On September 17, three farmers from Maharashtra’s Yavatmal district filed a lawsuit in a civil court in Basel, Switzerland, seeking monetary compensation from agrochemical giant Syngenta firm. Two of the applicants are women farmers who claim they have lost their husbands to poisoning due to spraying Syngenta’s Polo pesticide on their cotton fields in 2017. The third applicant himself is a farmer who survived the alleged poisoning.
In 2017, over 700 cotton farmers and agricultural workers were hospitalised complaining of pesticide poisoning in the state’s Vidarbha region and at least 23 farmers died in Yavatmal alone. Majority of the victims belonged to Tribal communities.
Swiss lawyer Silvio Riesen, one of the Farmers’ counsel told BusinessLine that the claims in the Basel court are that the Syngenta pesticide is deficient according to Swiss product liability laws and the company did not inform the farmers sufficiently about the risks, resulting in poisoning.
Community platform Maharashtra Association of Pesticide Poisoned Person (MAPPP), along with NGOs Pesticide Action Network India (PAN India), Asia Pacific (PAN AP) and the European Center for Constitutional and Human Rights (ECCHR) and Swiss NGO Public Eye are supporting the lawsuit and have earlier documented the fate of 51 victim families.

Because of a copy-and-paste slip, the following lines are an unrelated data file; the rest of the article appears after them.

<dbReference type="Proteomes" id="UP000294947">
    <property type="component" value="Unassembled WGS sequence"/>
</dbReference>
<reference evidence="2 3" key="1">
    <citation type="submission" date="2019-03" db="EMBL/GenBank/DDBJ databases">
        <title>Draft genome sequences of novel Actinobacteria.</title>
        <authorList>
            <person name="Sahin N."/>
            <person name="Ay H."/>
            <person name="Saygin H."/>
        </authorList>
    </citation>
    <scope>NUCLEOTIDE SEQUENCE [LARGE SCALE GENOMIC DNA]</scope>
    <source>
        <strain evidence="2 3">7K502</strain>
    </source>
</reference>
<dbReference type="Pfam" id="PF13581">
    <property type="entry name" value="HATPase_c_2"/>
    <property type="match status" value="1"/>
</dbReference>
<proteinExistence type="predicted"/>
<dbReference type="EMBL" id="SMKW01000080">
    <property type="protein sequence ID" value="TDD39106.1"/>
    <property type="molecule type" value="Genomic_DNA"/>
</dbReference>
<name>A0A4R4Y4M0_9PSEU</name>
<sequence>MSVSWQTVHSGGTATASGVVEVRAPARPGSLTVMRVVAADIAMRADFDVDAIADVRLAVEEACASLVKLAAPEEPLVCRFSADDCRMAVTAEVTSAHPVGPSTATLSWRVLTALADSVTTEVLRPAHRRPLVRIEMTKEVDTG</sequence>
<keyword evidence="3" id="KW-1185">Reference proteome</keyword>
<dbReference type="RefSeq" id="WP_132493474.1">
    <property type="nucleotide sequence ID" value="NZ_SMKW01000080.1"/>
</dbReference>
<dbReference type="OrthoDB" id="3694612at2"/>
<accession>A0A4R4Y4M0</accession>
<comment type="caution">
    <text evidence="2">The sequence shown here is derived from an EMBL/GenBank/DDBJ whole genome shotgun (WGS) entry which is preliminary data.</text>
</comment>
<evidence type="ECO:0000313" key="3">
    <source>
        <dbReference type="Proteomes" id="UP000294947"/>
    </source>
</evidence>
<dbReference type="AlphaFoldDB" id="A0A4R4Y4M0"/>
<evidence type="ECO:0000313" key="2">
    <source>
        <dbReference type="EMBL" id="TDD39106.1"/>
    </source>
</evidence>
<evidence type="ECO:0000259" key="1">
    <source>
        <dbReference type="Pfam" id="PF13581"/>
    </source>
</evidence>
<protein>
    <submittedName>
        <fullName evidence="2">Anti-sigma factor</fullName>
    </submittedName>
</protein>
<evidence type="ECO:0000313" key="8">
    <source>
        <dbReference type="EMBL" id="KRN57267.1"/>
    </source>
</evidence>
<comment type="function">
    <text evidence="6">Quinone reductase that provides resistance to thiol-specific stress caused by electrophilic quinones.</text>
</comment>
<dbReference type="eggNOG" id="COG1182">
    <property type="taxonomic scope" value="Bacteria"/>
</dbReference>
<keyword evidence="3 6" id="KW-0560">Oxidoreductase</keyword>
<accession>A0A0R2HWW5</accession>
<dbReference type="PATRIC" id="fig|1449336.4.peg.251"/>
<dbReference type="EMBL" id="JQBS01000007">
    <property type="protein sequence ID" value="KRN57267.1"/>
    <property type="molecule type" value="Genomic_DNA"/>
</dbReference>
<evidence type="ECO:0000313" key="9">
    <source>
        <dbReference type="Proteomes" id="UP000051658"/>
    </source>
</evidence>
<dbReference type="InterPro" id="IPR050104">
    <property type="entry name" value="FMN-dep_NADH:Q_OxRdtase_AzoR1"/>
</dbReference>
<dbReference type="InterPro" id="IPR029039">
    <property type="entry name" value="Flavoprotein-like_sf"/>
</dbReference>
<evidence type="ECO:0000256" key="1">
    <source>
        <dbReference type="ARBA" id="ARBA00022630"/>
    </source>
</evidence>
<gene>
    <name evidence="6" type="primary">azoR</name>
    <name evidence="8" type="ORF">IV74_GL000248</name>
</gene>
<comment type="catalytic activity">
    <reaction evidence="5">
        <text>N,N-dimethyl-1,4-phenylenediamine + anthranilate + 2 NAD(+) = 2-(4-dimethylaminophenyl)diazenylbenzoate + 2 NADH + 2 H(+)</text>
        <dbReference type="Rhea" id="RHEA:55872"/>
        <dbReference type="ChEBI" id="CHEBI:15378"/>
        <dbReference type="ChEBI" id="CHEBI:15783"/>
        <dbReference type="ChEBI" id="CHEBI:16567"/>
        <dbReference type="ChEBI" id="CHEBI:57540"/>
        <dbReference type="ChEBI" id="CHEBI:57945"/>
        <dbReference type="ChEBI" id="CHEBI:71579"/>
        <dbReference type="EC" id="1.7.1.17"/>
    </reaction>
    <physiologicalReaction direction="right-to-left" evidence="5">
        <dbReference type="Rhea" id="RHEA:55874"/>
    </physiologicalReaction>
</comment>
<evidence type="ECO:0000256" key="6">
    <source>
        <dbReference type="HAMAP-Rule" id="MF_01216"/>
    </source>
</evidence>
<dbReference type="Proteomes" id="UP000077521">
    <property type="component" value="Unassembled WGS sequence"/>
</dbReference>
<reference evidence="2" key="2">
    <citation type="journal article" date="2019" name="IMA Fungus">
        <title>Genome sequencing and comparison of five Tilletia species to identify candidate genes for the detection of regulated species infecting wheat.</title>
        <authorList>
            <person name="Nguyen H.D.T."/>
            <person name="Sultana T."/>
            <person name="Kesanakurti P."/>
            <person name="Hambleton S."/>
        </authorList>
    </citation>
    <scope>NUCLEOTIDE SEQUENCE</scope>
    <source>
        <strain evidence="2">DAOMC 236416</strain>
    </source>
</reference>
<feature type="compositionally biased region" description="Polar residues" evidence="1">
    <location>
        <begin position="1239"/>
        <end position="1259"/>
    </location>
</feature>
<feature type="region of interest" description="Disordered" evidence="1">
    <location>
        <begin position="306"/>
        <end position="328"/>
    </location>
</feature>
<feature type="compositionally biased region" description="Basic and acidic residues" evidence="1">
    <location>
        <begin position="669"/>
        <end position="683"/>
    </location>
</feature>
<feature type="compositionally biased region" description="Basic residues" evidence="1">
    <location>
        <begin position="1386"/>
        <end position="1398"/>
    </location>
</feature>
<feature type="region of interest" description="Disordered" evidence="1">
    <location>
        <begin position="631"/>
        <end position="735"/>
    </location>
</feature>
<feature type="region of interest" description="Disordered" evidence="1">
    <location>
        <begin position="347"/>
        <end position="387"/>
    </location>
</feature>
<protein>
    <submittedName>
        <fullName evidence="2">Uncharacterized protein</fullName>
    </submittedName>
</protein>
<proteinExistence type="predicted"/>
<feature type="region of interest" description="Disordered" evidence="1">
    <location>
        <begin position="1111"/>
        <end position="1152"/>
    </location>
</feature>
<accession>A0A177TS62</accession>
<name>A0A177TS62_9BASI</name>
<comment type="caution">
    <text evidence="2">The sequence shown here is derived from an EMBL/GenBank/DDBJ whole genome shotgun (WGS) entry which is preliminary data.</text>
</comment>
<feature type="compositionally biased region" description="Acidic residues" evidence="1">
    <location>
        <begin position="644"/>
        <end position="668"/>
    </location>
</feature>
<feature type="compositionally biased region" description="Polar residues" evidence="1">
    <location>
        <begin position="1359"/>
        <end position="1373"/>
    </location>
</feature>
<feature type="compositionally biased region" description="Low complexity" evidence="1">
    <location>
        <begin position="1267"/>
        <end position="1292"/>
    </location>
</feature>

In a joint statement, the organisations said that 51 families had filed a specific instance at the Swiss Organisation for Economic Co-operation and Development (OECD) National Contact Point, demanding Syngenta to “refrain from selling hazardous pesticides to small-scale farmers in India that require Personal Protective Equipment (PPE) and for which – like in the case of Polo – no antidote is available in case of poisoning. In addition, the company should pay compensation to the 51 victim families for treatment costs and loss of income.”
Polo pesticide, which contains the active ingredient ‘Diafenthiuron', was banned in Switzerland in 2009.
“According to official documents, the police recorded 96 cases of poisoning linked to Syngenta’s Polo, two of which led to fatalities,” said Narasimha Reddy of PAN India. He visited the victim patients in Yavatmal Medical College Hospital for fact finding and documentation of the tragedy in 2017. He added that Profex Super and Monocil were among the other major pesticides used by the farmers before they fell ill.
“Many survivors affected by poisoning are often temporarily unable to work as they are suffering from blindness and other illnesses which reduced their incomes,” said Dewanand Pawar, the convenor of MAPPP. He added that it was after a Nagpur High Court order that the government paid a compensation of Rs 4 lakh to each of the deceased families.
“A government appointed Special Investigation Team also concluded that the companies were responsible for the pesticide poisoning that year, but no action has been taken against them,” Reddy recalled.
In 2018, Syngenta denied allegations of poisoning caused by Polo in Yavatmal and later also objected to a documentary on the matter broadcasted by Swiss National TV.